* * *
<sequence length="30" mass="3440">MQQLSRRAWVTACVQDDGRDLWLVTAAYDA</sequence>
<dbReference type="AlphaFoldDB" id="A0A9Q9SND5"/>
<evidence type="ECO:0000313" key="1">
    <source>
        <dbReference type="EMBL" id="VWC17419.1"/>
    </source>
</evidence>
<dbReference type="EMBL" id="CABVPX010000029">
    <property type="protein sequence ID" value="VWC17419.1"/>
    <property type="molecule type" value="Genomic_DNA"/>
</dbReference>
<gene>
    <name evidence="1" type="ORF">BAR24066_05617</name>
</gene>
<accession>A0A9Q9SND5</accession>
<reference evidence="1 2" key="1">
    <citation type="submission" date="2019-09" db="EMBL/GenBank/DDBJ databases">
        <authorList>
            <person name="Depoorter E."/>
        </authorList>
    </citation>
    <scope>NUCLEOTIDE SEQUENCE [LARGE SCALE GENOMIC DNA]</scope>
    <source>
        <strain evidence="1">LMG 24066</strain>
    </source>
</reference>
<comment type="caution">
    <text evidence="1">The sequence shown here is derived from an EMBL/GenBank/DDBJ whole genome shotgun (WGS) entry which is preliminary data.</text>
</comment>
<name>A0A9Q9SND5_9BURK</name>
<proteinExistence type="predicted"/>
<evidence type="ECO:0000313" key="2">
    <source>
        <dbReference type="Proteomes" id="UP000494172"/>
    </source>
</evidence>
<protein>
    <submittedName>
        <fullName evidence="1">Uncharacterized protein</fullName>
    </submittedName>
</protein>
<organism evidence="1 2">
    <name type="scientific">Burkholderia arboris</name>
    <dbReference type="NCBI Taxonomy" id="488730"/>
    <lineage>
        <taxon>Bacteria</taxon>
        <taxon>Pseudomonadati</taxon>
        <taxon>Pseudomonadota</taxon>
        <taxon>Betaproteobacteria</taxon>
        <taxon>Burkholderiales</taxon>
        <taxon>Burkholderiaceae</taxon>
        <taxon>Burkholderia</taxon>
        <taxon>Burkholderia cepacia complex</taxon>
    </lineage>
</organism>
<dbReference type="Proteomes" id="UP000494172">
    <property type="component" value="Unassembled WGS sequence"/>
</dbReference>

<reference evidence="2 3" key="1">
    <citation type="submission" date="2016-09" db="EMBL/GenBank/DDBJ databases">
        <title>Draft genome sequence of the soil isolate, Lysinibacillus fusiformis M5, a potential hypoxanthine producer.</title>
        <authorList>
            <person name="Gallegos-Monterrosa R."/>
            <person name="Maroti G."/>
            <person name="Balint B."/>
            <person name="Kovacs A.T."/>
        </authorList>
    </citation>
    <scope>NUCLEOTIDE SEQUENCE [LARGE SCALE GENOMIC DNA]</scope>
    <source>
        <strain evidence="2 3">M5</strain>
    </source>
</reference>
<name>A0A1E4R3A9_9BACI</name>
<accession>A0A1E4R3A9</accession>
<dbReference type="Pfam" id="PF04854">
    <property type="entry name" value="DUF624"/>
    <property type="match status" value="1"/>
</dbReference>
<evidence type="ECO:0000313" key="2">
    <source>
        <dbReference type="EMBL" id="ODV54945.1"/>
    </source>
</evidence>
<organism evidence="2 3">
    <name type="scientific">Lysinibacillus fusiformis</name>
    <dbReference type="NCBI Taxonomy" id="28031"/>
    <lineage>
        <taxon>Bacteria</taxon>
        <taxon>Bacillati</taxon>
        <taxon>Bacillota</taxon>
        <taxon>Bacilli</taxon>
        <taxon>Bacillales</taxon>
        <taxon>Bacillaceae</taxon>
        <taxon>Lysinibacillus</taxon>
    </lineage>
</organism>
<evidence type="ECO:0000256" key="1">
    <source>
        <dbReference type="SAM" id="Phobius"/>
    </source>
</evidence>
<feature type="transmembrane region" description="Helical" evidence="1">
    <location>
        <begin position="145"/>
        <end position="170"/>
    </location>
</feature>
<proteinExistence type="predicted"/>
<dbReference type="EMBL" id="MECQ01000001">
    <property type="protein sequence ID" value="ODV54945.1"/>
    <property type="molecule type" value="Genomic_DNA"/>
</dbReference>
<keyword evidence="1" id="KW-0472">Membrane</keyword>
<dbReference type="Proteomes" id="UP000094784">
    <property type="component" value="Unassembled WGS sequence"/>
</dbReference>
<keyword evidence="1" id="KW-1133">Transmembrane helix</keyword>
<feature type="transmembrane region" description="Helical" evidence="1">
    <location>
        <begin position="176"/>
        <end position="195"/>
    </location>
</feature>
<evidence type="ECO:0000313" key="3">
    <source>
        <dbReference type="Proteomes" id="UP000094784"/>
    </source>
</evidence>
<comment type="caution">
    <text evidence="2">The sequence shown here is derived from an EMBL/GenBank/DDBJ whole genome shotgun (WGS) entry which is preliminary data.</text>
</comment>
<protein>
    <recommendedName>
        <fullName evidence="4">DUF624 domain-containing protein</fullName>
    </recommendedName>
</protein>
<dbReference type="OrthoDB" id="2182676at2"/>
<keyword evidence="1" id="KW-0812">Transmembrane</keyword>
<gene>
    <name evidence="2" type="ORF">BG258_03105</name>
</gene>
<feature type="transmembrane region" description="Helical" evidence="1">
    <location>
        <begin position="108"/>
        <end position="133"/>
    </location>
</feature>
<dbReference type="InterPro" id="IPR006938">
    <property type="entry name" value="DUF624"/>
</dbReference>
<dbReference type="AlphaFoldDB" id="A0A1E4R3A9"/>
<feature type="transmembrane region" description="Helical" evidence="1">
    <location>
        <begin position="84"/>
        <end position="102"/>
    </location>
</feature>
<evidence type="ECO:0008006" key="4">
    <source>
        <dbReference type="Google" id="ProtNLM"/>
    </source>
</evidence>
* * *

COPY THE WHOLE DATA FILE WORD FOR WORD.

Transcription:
<sequence length="30" mass="3440">MQQLSRRAWVTACVQDDGRDLWLVTAAYDA</sequence>
<dbReference type="AlphaFoldDB" id="A0A9Q9SND5"/>
<evidence type="ECO:0000313" key="1">
    <source>
        <dbReference type="EMBL" id="VWC17419.1"/>
    </source>
</evidence>
<dbReference type="EMBL" id="CABVPX010000029">
    <property type="protein sequence ID" value="VWC17419.1"/>
    <property type="molecule type" value="Genomic_DNA"/>
</dbReference>
<gene>
    <name evidence="1" type="ORF">BAR24066_05617</name>
</gene>
<accession>A0A9Q9SND5</accession>
<reference evidence="1 2" key="1">
    <citation type="submission" date="2019-09" db="EMBL/GenBank/DDBJ databases">
        <authorList>
            <person name="Depoorter E."/>
        </authorList>
    </citation>
    <scope>NUCLEOTIDE SEQUENCE [LARGE SCALE GENOMIC DNA]</scope>
    <source>
        <strain evidence="1">LMG 24066</strain>
    </source>
</reference>
<comment type="caution">
    <text evidence="1">The sequence shown here is derived from an EMBL/GenBank/DDBJ whole genome shotgun (WGS) entry which is preliminary data.</text>
</comment>
<name>A0A9Q9SND5_9BURK</name>
<proteinExistence type="predicted"/>
<evidence type="ECO:0000313" key="2">
    <source>
        <dbReference type="Proteomes" id="UP000494172"/>
    </source>
</evidence>
<protein>
    <submittedName>
        <fullName evidence="1">Uncharacterized protein</fullName>
    </submittedName>
</protein>
<organism evidence="1 2">
    <name type="scientific">Burkholderia arboris</name>
    <dbReference type="NCBI Taxonomy" id="488730"/>
    <lineage>
        <taxon>Bacteria</taxon>
        <taxon>Pseudomonadati</taxon>
        <taxon>Pseudomonadota</taxon>
        <taxon>Betaproteobacteria</taxon>
        <taxon>Burkholderiales</taxon>
        <taxon>Burkholderiaceae</taxon>
        <taxon>Burkholderia</taxon>
        <taxon>Burkholderia cepacia complex</taxon>
    </lineage>
</organism>
<dbReference type="Proteomes" id="UP000494172">
    <property type="component" value="Unassembled WGS sequence"/>
</dbReference>

<reference evidence="2 3" key="1">
    <citation type="submission" date="2016-09" db="EMBL/GenBank/DDBJ databases">
        <title>Draft genome sequence of the soil isolate, Lysinibacillus fusiformis M5, a potential hypoxanthine producer.</title>
        <authorList>
            <person name="Gallegos-Monterrosa R."/>
            <person name="Maroti G."/>
            <person name="Balint B."/>
            <person name="Kovacs A.T."/>
        </authorList>
    </citation>
    <scope>NUCLEOTIDE SEQUENCE [LARGE SCALE GENOMIC DNA]</scope>
    <source>
        <strain evidence="2 3">M5</strain>
    </source>
</reference>
<name>A0A1E4R3A9_9BACI</name>
<accession>A0A1E4R3A9</accession>
<dbReference type="Pfam" id="PF04854">
    <property type="entry name" value="DUF624"/>
    <property type="match status" value="1"/>
</dbReference>
<evidence type="ECO:0000313" key="2">
    <source>
        <dbReference type="EMBL" id="ODV54945.1"/>
    </source>
</evidence>
<organism evidence="2 3">
    <name type="scientific">Lysinibacillus fusiformis</name>
    <dbReference type="NCBI Taxonomy" id="28031"/>
    <lineage>
        <taxon>Bacteria</taxon>
        <taxon>Bacillati</taxon>
        <taxon>Bacillota</taxon>
        <taxon>Bacilli</taxon>
        <taxon>Bacillales</taxon>
        <taxon>Bacillaceae</taxon>
        <taxon>Lysinibacillus</taxon>
    </lineage>
</organism>
<evidence type="ECO:0000256" key="1">
    <source>
        <dbReference type="SAM" id="Phobius"/>
    </source>
</evidence>
<feature type="transmembrane region" description="Helical" evidence="1">
    <location>
        <begin position="145"/>
        <end position="170"/>
    </location>
</feature>
<proteinExistence type="predicted"/>
<dbReference type="EMBL" id="MECQ01000001">
    <property type="protein sequence ID" value="ODV54945.1"/>
    <property type="molecule type" value="Genomic_DNA"/>
</dbReference>
<keyword evidence="1" id="KW-0472">Membrane</keyword>
<dbReference type="Proteomes" id="UP000094784">
    <property type="component" value="Unassembled WGS sequence"/>
</dbReference>
<keyword evidence="1" id="KW-1133">Transmembrane helix</keyword>
<feature type="transmembrane region" description="Helical" evidence="1">
    <location>
        <begin position="176"/>
        <end position="195"/>
    </location>
</feature>
<evidence type="ECO:0000313" key="3">
    <source>
        <dbReference type="Proteomes" id="UP000094784"/>
    </source>
</evidence>
<comment type="caution">
    <text evidence="2">The sequence shown here is derived from an EMBL/GenBank/DDBJ whole genome shotgun (WGS) entry which is preliminary data.</text>
</comment>
<protein>
    <recommendedName>
        <fullName evidence="4">DUF624 domain-containing protein</fullName>
    </recommendedName>
</protein>
<dbReference type="OrthoDB" id="2182676at2"/>
<keyword evidence="1" id="KW-0812">Transmembrane</keyword>
<gene>
    <name evidence="2" type="ORF">BG258_03105</name>
</gene>
<feature type="transmembrane region" description="Helical" evidence="1">
    <location>
        <begin position="108"/>
        <end position="133"/>
    </location>
</feature>
<dbReference type="InterPro" id="IPR006938">
    <property type="entry name" value="DUF624"/>
</dbReference>
<dbReference type="AlphaFoldDB" id="A0A1E4R3A9"/>
<feature type="transmembrane region" description="Helical" evidence="1">
    <location>
        <begin position="84"/>
        <end position="102"/>
    </location>
</feature>
<evidence type="ECO:0008006" key="4">
    <source>
        <dbReference type="Google" id="ProtNLM"/>
    </source>
</evidence>